crimesider

Fake child abductors didn't get our okay, Wash. police say

CBS affiliate KIRO

SEQUIM, Wash. - The individuals behind the fake kidnapping that was staged at a park in Sequim, Wash. on Saturday called 911 to tell authorities what they were planning just 3 to 4 minutes before they put their plan into effect, but it was in no way approved, Sequim Police Chief Bill Dickinson told CBS News' Crimesider.

The 911 call was actually picked up by the call center at the Port Angeles Police Department, which is about 30 minutes away, Dickinson points out. Port Angeles Police then contacted the Sequim Police Department, but just a few minutes later, frantic 911 calls poured in. The plan had gone into effect and uninformed people at Carrie Blake Park were terrified.

Two masked men in a minivan pulled up to the park, one man jumped out, grabbed a toddler and took off. Unbeknownst to bystanders, one of the masked men was the toddler's father, the toddler's mother was in on it and it was all a stage. The men later returned and explained the incident was recorded to create a video for social media on child abduction prevention and awareness.

Chief Dickinson told Crimesider that while it's not unheard of for filmmakers to stage false crime scenes, there are very strict rules in getting approval so as to not cause alarm in the community.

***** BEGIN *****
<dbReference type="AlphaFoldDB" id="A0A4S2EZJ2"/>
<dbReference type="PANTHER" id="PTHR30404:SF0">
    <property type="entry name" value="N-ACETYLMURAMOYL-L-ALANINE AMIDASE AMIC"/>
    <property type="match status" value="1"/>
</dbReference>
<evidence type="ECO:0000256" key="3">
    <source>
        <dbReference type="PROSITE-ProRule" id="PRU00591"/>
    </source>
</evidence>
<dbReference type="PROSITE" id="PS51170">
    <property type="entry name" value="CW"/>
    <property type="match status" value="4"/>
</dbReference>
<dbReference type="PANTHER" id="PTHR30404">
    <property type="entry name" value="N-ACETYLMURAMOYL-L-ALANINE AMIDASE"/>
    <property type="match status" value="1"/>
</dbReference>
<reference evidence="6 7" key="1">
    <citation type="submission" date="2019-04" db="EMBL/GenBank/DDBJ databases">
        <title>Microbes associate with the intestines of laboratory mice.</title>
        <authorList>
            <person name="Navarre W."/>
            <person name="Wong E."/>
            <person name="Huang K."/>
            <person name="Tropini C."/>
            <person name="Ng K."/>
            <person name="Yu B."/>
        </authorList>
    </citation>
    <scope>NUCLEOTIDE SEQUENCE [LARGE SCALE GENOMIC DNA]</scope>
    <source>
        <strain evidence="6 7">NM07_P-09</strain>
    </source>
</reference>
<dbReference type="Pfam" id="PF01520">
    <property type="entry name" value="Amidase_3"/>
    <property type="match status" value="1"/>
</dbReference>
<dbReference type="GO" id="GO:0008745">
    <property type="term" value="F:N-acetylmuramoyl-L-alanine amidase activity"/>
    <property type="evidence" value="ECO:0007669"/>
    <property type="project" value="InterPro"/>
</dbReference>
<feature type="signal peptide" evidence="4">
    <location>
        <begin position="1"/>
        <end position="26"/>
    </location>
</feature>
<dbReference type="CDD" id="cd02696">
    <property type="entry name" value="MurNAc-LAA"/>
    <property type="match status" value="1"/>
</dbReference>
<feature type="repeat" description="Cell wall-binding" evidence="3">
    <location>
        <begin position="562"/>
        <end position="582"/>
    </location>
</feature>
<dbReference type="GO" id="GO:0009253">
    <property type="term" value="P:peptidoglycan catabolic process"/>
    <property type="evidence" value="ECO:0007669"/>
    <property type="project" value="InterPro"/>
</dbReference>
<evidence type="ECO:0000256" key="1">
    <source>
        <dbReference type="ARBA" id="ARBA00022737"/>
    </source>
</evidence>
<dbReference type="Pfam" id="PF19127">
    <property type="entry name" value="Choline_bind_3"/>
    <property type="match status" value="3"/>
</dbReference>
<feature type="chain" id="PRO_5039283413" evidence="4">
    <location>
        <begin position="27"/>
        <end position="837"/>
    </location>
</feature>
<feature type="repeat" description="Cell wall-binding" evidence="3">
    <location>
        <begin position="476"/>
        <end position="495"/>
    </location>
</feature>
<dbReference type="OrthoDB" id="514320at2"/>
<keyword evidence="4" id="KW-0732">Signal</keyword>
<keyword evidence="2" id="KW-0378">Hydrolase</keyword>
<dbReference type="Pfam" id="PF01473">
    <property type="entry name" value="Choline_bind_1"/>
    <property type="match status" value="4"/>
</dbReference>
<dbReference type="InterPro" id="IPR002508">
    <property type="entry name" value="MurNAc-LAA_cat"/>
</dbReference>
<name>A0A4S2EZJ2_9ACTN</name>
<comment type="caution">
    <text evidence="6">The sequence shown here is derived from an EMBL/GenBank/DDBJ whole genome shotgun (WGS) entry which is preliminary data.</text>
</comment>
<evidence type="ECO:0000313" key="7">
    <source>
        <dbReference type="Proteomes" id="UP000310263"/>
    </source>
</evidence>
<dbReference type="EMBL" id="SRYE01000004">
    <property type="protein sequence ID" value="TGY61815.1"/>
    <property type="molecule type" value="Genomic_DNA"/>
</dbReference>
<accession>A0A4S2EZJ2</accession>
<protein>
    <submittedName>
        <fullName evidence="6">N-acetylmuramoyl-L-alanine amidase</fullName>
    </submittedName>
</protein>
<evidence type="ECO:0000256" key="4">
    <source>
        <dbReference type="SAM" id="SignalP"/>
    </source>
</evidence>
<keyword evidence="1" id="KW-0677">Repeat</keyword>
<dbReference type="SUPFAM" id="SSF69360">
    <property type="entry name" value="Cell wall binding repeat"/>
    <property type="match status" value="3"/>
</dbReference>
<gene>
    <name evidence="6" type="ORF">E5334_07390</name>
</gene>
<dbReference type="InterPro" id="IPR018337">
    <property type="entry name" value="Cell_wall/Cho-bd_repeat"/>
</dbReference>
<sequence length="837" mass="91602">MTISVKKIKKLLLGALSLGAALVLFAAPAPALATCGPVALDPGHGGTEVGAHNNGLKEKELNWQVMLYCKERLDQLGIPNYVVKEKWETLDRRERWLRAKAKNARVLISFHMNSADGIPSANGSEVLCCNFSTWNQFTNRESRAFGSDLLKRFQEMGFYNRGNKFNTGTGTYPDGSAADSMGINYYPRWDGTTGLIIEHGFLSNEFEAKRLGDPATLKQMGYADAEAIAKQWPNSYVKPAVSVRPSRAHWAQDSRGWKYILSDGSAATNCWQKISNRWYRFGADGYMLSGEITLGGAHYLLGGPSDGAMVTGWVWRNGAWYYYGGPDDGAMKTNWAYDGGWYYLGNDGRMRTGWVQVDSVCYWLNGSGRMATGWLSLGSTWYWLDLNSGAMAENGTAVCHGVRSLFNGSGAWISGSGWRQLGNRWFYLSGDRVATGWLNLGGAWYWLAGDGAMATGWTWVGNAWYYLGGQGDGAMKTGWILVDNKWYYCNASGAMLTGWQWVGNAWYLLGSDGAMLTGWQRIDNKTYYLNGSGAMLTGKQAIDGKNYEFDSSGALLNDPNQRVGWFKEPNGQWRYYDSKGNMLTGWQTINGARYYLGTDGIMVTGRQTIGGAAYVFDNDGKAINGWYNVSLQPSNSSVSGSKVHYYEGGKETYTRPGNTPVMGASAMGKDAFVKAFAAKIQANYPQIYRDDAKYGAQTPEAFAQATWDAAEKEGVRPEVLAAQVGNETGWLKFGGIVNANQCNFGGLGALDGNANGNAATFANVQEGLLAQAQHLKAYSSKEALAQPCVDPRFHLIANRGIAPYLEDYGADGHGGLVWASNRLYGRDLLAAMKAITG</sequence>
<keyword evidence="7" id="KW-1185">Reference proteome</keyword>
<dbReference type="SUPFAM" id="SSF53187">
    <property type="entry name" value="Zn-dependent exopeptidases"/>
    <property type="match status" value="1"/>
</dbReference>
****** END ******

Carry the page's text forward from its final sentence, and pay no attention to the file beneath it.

"These guys are amateurs... and clearly they did not anticipate the consequences," Dickinson said.

The men have a YouTube channel on which they post videos of them performing pranks, reports CBS affiliate KIRO.

Police are continuing to interview people involved in the situation, including the parents and children in the park who experienced "extreme duress," Dickinson said. They will present their findings to the city prosecutor who will decide whether or not charges are warranted.

"You can't explain this very well to little kids. All they know is a scary thing happened and it made mommy cry and some of them don't want to go back to the park now," Dickinson said. "That's an issue that doesn't go away."

It could have been a lot worse, the police chief points out. Police officers who were not immediately made aware of the prank could have responded to the scene and taken action. Retired or off-duty officers and/or armed citizens also could have gotten involved.

"There could have been a tragic shooting that probably would have been justified. I'm grateful that that did not happen," Dickinson said.


  • Stephanie Slifer On Twitter»

    Stephanie Slifer covers crime and justice for CBSNews.com.

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